HP Star Wars Special Edition Notebook: the force is so-so with this one

Hey, Pavilion in disguise: I find your lack of battery life disturbing

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  • Subtle rough design
  • Fun Star Wars memorabilia
  • No brand premium


  • Crap battery life
  • Generic hardware

Since Spaceballs first parodied Star Wars for its mammoth merchandising push, George Lucas’ firm missed no opportunity to stick a Star Wars logo on something and add 50% to the price. New Star Wars owner Disney has been slower to jump on the brandwagon, and this HP Star Wars tie-in illustrates a more careful approach to brand exploitation.

Though the underlying laptop (a HP Pavilion 15 or equivalent) isn’t much to write home about, the job that HP has done on the design is very nice. Mingling a modern distressed silver style with classic icons of the series and careful colour-coding, it feels like very sinister laptop indeed - right down to the red glow of the keyboard and the Death Star trench run gloss on the touchpad. We’re totally sold on the look, and the care taken on the packaging is impressive - there’s even moulded plastic tie bombers embedded in the foam!

Notably, though, HP and Disney haven’t added meaningless extra dollars on for the branding. This is still a cheap laptop and isn’t much more expensive than the base HP laptop. The US, UK and Australian models are all subtly different, with the US having several to choose from including a touch-screen model, the UK having the lowest spec model with an added mid-spec Nvidia graphics chip, and Oz getting a mid-range version.

Despite all that, the specifications of this model aren’t wonderful. It’s got a ultra low-powered Skylake processor, with a built-in graphics chip and an extra Nvidia one too. 6GB of RAM is a bit tight, and the slow 1TB hard drive isn’t anything to write home about. But, every other box is ticked - a nice range of USB 2.0 and 3.0 ports, HDMI, an SD card reader, a HD webcam, wireless, bluetooth, and even an old-fashioned optical drive, in case you want to watch some reel-to-reel movies.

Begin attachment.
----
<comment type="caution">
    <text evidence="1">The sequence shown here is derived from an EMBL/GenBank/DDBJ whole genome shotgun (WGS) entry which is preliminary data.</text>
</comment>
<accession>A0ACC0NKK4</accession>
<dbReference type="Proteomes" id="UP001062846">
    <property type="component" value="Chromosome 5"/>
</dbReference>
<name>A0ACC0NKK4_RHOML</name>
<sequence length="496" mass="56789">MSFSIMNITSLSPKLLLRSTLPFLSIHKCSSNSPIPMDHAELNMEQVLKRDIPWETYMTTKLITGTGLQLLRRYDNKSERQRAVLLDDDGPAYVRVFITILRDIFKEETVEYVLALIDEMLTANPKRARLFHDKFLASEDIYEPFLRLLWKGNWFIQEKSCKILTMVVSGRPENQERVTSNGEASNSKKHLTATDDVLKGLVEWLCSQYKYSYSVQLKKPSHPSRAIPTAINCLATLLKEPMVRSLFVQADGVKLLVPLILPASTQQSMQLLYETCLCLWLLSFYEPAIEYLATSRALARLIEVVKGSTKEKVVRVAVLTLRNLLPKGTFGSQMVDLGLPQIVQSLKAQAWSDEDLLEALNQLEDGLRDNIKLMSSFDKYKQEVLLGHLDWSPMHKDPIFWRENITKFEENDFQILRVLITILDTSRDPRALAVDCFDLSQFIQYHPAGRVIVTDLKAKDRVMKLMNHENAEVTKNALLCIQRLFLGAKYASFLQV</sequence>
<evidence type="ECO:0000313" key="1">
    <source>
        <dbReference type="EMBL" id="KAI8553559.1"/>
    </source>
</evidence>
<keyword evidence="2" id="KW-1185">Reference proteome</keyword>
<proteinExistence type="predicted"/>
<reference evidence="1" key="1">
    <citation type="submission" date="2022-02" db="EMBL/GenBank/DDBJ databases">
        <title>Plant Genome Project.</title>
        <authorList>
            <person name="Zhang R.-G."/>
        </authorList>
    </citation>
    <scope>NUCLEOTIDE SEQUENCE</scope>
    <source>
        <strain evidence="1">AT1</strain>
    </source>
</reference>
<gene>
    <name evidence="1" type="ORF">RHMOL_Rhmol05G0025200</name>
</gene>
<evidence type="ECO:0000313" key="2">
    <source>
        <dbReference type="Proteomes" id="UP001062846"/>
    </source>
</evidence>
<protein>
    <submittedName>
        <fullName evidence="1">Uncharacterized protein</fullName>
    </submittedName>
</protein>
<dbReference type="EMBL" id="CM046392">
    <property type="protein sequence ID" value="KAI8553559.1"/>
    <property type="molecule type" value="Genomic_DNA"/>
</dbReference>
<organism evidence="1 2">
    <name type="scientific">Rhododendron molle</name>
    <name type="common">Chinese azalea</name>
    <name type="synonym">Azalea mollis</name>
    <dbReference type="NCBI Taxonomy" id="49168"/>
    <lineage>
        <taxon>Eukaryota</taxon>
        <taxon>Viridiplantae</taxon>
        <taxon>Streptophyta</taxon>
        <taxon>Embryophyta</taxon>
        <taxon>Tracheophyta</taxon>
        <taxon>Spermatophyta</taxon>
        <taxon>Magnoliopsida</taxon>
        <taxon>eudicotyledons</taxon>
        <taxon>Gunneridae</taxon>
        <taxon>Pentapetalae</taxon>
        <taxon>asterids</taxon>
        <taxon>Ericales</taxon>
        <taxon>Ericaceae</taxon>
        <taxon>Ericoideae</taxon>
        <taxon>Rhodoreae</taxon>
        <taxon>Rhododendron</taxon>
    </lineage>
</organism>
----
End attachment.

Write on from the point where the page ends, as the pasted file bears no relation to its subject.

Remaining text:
It’s a 15-inch laptop, meaning it’s 15 inches across. However, due to the miracle that is trigonometry, it’s got a 15.6-inch screen. How these science-magicians manage to cram that extra 06” into the diagonal is a mystery of the ages. Beyond that it’s a reasonably light and robust feeling machine, presumably down to its mainly plastic body. The screen has a slight give to it, but nowhere near as flimsy as many ultrabook screens.

Inside, there are nice decals and images from Stars Wars scattered all along the machine. There’s a bit of Aurabesh text on the machine’s spine saying ‘Galactic Empire’, a few errant Stormtroopers wandering around the keyboard backing, and old Darth the Vader popping up on the screen back, looking down on you for enjoying the third movie just because his legs get chopped off.

The display is perfectly adequate, a 1080P screen with a matte finish that looks good in most light. We suspect that the integrated graphics chip has been included just to run this screen resolution, as the standard HP Pavilion has no chip and half as many pixels on its 1366x768 screen. The built-in Bang & Olufsen speakers do well with most soundscapes, though they seem a bit fluffy in the mid-range.


The heart of this machine isn’t its hardware, howsoever dolled up in Vader togs it might be; it’s the software. Included with this machine is an absolute ton of Star Wars memorabilia, ranging from novel excerpts, to screensavers, to an old Star Wars comic, to new sound themes (we love the lightsaber one) to rotating backgrounds, to huge amounts of old photos from the films. None of it looks expensive, and a lot of it is upselling something else, but it really does give a feeling of fandom to the thing. I mean, they’ve replaced the recycle bin with the Death Star - and when you empty it, it makes a silly noise, and is replaced with the half-built Death Star 2!


The Star Wars Special Edition might look as handsome as Harrison, but it has the agility of Chewie. It performs adequately across most functions, whether that’s video, web browsing, word processing, spreadsheet editing… it just has issues with anything more intensive, despite the inclusion of that Nvidia mobile chip. For gaming, it can just about manage to run anything low intensity 3D - like Lord of the Rings: Shadows of Mordor - on low to medium settings.


We can’t praise this battery. There’s no "enough" on the end there; we just can’t praise it. For some reason, we only managed to get a maximum three hours of life out of it running benchmarks before we had to plug it back in. We’d expect 4-6 for a normal laptop, and wouldn’t personally buy anything that wouldn't last a working day.

T3 final verdict

Beyond the problematic battery life, this is a solid laptop with a nice approach to its theme for very little extra money. In future models, we want to see a bit more variety; a top-end ultrabook with a proper steel build would be attractive, as would a laptop based on the Rebel designs rather than the black, silver and red of the Galactic Empire. For now, we can’t quibble with fans who want this for the branding - it’s really well done - as long as you’re not planning to use it on the move too much.